Political party funding declarations surpassed R60-million in the second quarter of the 2022-'23 financial year.
The Democratic Alliance (DA) declared the highest amount – R35 314 746.51.
ActionSA, a party not represented in Parliament or any provincial legislatures, came in second, declaring R17 301 500.00.
The African National Congress (ANC) declared R7 500 000.00, while the Economic Freedom Fighters (EFF) declared R150 000 donations.
The R60-million declared donations were the highest quarterly reported donor disclosures since the Political Funding Act came into effect in April 2021.
The EFF, DA, ANC and ActionSA were the only political parties that declared donations to the Electoral Commission of South Africa (IEC) in the second quarter of the 2022-'23 financial year.
A further breakdown of the numbers showed that the EFF, ActionSA and DA were the only political parties to declare donations in kind.
The DA declared R1 663 221.93 in-kind donations from the Friedrich Naumann Foundation (FNF), a German liberal politics organisation that also donated to the party in previous quarters.
The in-kind donations were in the form of skills training and communications coaching for leaders of the party, the IEC said in a statement.
The EFF declared R150 000 in-kind donations.
"EFF's in-kind donation of R150 000 was received from an entity known as Twaabam (Pty) Ltd. The donation was in the form of food, transport, fuel and remuneration for the five people who were responsible for cooking," the IEC said.
ActionSA declared R301 500 in-kind donations from "Vincemus Investments (Pty) Ltd, which involves the use of a multi-purpose motor vehicle over two years. The vehicle's usage value is estimated at R12 560.00 per month".
The DA was the only political party to declare foreign donations.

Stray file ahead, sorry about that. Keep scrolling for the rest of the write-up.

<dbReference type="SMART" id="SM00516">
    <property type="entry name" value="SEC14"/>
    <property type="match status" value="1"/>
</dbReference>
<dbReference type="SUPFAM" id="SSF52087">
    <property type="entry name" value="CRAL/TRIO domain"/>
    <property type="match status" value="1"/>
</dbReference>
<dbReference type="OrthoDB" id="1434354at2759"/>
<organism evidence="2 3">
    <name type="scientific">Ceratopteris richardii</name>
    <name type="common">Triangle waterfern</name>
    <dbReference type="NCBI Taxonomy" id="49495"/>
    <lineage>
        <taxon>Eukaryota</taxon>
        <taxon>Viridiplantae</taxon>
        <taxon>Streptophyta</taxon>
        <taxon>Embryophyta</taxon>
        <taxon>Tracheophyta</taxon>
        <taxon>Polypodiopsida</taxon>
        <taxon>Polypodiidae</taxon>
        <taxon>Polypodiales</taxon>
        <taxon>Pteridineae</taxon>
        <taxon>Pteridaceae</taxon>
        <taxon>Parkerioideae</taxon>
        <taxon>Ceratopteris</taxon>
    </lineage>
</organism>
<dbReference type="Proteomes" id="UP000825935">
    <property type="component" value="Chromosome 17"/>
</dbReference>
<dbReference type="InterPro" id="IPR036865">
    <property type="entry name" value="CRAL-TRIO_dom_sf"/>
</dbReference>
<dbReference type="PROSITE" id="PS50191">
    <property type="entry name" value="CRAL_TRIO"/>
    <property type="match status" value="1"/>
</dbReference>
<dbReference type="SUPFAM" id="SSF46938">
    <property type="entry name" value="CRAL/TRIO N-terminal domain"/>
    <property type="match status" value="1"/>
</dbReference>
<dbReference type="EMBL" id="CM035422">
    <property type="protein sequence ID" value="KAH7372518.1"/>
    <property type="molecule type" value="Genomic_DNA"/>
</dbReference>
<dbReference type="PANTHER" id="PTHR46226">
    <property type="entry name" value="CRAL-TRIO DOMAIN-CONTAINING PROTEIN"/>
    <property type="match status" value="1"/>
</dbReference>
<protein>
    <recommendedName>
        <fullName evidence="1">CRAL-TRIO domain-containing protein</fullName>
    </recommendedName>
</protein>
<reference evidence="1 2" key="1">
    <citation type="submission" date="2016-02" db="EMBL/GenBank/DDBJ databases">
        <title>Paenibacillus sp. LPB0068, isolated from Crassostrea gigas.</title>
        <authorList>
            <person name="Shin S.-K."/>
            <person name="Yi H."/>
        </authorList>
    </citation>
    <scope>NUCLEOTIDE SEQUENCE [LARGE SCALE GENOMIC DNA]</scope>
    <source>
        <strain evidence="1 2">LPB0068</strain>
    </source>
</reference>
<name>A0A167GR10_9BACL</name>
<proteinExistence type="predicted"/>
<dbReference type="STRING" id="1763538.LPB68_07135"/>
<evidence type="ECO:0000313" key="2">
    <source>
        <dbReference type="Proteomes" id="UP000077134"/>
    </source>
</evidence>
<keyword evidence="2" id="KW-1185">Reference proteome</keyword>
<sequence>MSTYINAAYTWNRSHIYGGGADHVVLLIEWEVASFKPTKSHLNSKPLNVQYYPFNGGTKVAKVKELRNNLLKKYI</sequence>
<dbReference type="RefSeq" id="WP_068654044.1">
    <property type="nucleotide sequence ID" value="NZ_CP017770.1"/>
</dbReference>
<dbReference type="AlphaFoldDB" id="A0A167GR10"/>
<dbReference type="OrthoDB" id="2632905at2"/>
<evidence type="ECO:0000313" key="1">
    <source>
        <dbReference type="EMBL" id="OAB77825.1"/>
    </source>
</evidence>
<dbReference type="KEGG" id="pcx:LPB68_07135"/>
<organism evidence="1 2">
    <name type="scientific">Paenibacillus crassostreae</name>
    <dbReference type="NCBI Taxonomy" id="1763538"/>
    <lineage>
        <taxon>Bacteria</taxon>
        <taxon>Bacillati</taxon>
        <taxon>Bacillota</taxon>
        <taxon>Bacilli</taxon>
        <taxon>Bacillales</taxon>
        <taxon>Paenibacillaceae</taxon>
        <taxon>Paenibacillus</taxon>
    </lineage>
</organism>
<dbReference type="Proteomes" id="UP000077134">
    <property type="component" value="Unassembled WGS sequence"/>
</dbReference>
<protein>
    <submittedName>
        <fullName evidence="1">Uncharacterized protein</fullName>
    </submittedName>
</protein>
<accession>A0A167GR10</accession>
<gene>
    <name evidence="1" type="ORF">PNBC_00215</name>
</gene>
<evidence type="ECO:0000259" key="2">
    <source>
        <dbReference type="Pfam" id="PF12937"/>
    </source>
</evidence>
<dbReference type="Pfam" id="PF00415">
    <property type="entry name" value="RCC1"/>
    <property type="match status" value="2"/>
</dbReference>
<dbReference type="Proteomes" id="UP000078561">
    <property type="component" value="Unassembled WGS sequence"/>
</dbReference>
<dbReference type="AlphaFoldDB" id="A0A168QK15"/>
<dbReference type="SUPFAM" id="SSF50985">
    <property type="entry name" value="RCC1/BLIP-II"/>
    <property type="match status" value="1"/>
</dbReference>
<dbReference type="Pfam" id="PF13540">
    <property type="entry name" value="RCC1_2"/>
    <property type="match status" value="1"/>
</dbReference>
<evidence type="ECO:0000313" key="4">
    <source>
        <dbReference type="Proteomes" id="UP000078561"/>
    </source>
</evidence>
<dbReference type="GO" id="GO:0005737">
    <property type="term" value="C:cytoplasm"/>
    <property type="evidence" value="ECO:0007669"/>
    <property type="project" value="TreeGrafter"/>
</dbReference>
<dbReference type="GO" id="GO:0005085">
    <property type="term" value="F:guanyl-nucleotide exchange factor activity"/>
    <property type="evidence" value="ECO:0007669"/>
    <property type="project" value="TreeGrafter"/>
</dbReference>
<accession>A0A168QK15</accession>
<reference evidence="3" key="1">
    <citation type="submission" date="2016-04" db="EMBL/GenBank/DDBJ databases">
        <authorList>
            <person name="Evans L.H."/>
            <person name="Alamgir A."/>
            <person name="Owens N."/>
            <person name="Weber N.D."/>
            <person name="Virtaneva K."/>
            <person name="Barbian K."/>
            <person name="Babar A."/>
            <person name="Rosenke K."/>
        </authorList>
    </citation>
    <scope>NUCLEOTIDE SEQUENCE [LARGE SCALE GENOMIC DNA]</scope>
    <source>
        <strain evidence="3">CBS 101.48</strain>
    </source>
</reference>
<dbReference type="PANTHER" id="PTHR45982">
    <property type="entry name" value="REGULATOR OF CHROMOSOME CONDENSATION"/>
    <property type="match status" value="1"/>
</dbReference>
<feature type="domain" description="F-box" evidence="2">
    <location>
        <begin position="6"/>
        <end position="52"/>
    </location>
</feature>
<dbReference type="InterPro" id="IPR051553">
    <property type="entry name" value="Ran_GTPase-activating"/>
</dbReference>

"The total value of foreign donations during the second quarter is R2 364 746.51, all declared by the DA. Of this amount, the FNF made an in-kind donation valued at R1 663 221.93.
"The balance of R701 524.58 was made by the Danish Liberal Democratic Programme (DLDP), which previously donated to the same party. This donation was similarly used for training and skills development in the form of the party's youth development programmes, such as Young Leaders Third Training Retreat in Local Politics and Citizen's Participation and Political Leadership – Female Edition for DA members," the commission said.
The commission expected the donations declared by political parties to increase as the country prepared for the 2024 general elections.
Concerns about Multi-Party Democracy Fund
The IEC said it was concerned that the Multi-Party Democracy Fund (MPDF) was not receiving adequate donations.
The commission did not reveal how much was currently allocated to the fund, but its intended purpose was to support democracy. All the funds collected should be distributed to all political parties represented in the legislature.
"Despite its principles of equitable and proportional funding distribution to all the represented parties, the MPDF is yet to make significant strides. It is exceedingly important that parties are sufficiently funded to ensure a culture of financial accountability and transparency within our political system," the IEC said.
"The commission will continue and even escalate the engagement with potential funders to contribute to the Multi-Party Democracy Fund. A low success rate in securing contributions into the fund may render it ineffectual, negating the objective of enabling a broad range of stakeholders from this important aspect of promoting multi-party democracy," the IEC added.